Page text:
It was reported in the media that i-Sinar withdrawals from the Employees Provident Fund’s (EPF) accounts have a “positive immediate impact on the real economy as it supported domestic consumptions”. The economy should be stimulated through investments in areas that have been neglected, eg. agriculture, healthcare, elderly care, and not through using EPF savings in wasteful consumption.
We wish to state our stand that since i-Sinar has been allowed to be withdrawn by the government, the reasons must be specific: 1) for the sustenance of the EPF contributor’s livelihood during periods of pay cuts or being jobless; 2) for business start-ups; and 3) to service loans to avoid accumulating compound interest.
It was reported that as of March 14, 5.94 million applicants for the i-Sinar scheme had been approved involving a total of RM52.48 billion. This figure is alarming because there are an estimated 6.4 million active EPF contributors, meaning that 93% of these contributors have withdrawn from their savings.
However, as we expected, many Malaysians lacking financial literacy and discipline have treated the money from i-Sinar as a windfall. With the money they bought cars, splurged on shopping (particularly for the coming Raya and Ramadan), and invested in stocks, gold and cryptocurrencies. These people may not have any more savings to fall back on should there be another outbreak, let alone when they retire.
The i-Sinar applicants ignored the fact that:
· Cars instantly depreciate in price upon purchase regardless of the value of the car.
· Stocks are very risky as the market can be volatile and uncertain.
· Bank Negara Malaysia specifically stated that the bitcoin is not recognised as legal tender and warned the public of the risks associated with the use of such cryptocurrency.
· Gold is considered “a very low-yield investment because its price does not increase very fast under normal circumstances”. The price of gold jewellery includes labour charges depending on the design of the item but when it is re-sold to the goldsmith or taken to a pawnshop, the item will only be assessed basing on the pure gold content. Hence, when gold jewellery is sold or pawned, the person is certainly going to make a loss at least from the labour charges which constitutes a large portion of the purchase price unless gold prices go up significantly.
· Splurging on shopping using i-Sinar withdrawals is financial suicide because most, if not all, of consumer items have a limited lifespan or shelf life and with very little or no resale value. However, according to a report quoting the Malaysia Retail Association, there was an 80% increase in business at shopping malls compared to pre-pandemic levels.
These people who spend their retirement funds from i-Sinar may not have any savings to fall back on if there is ever another outbreak, let alone when they retire. Moreover, Malaysia is still far from bringing down new Covid-19 infections to one digit.
In reality the Covid-19 pandemic is far from over as India, Pakistan, Bangladesh, Indonesia and the Philippines are experiencing a new wave of infections after a significant drop in the number of cases for the past few months. Europe recently experienced a third wave.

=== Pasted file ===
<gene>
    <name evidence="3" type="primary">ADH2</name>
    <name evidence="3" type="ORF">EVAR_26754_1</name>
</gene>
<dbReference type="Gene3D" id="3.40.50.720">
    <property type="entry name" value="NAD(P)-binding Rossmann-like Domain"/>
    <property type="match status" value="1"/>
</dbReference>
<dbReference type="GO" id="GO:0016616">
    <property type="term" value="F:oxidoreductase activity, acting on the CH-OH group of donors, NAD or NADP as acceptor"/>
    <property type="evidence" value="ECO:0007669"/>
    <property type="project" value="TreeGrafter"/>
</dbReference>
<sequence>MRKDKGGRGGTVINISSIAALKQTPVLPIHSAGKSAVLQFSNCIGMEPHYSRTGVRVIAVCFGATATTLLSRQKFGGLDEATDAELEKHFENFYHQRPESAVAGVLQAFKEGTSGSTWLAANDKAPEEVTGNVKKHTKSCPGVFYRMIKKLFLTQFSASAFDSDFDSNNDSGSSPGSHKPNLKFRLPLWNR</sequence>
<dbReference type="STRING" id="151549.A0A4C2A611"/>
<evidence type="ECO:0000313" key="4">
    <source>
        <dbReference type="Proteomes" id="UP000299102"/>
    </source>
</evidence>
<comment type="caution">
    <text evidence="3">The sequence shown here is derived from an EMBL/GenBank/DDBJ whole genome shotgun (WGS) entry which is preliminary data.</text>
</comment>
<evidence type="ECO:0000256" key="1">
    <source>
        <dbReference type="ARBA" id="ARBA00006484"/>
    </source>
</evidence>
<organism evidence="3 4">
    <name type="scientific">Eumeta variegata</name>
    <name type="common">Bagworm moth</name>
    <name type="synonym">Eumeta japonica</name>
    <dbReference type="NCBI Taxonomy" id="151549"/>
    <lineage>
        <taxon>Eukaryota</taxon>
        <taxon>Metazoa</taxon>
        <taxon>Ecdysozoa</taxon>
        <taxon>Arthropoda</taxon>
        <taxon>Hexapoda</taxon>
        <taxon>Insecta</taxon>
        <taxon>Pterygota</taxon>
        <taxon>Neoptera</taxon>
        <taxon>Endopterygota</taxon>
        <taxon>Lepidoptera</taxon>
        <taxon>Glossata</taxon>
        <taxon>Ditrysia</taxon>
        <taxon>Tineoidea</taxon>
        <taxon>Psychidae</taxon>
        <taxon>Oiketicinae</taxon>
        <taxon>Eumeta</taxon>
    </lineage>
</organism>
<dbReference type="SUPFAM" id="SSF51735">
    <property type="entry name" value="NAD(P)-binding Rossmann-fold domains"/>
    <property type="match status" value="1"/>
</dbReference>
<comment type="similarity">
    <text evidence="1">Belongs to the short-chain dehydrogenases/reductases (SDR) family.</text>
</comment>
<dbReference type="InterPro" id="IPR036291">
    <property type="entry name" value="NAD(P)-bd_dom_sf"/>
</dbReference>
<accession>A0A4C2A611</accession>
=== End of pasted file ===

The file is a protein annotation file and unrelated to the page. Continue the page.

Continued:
Malaysia is expected to have almost 500,000 people vaccinated by mid-April. However, this would constitute a mere 2% of the estimated 25 million people (80% of the total population) who would be vaccinated. It is not known when we are going to achieve the desired herd immunity as the World Health Organization (WHO) has expressed concern that achieving herd immunity could be difficult for developing countries in the Asia-Pacific region.
Money from i-Sinar is not meant to be used to save the domestic economy through wasteful spending but for retirement. That is the time when people have minimal or no income to sustain themselves or for the treatment of diseases associated with old age.
CAP is shocked that it is from EPF Account 1 which holds 70% of the EPF contributor’s savings that people are withdrawing and whose primary objective is for retirement savings. Account 2, on the other hand, comprises the remaining 30% of contribution. It allows the contributor to withdraw for either housing, education, medical, or for haj. Otherwise, the contributor can make a partial or full withdrawal of savings in Account 2 upon reaching the age of 50. i-Sinar allows the contributor to have access to 10% of Account 1 savings as long as there is a minimum balance of RM100.
People who made withdrawals from Account 1 are blissfully disregarding the fact that their future EPF contributions will be deposited entirely into their Account 1 instead of being split 70:30 into Accounts 1 and 2 respectively. In other words, these people will have less in their Account 2 which will negatively impact their withdrawals for any of the five of the specific needs.
The government should not even for a moment consider EPF contributors as “white knights” rescuing the domestic economy because they will unwittingly be turned into sacrificial lambs instead.
Mohideen Abdul Kader is president of the Consumers Association of Penang.
The views expressed in this article are those of the author(s) and do not necessarily reflect the position of MalaysiaNow.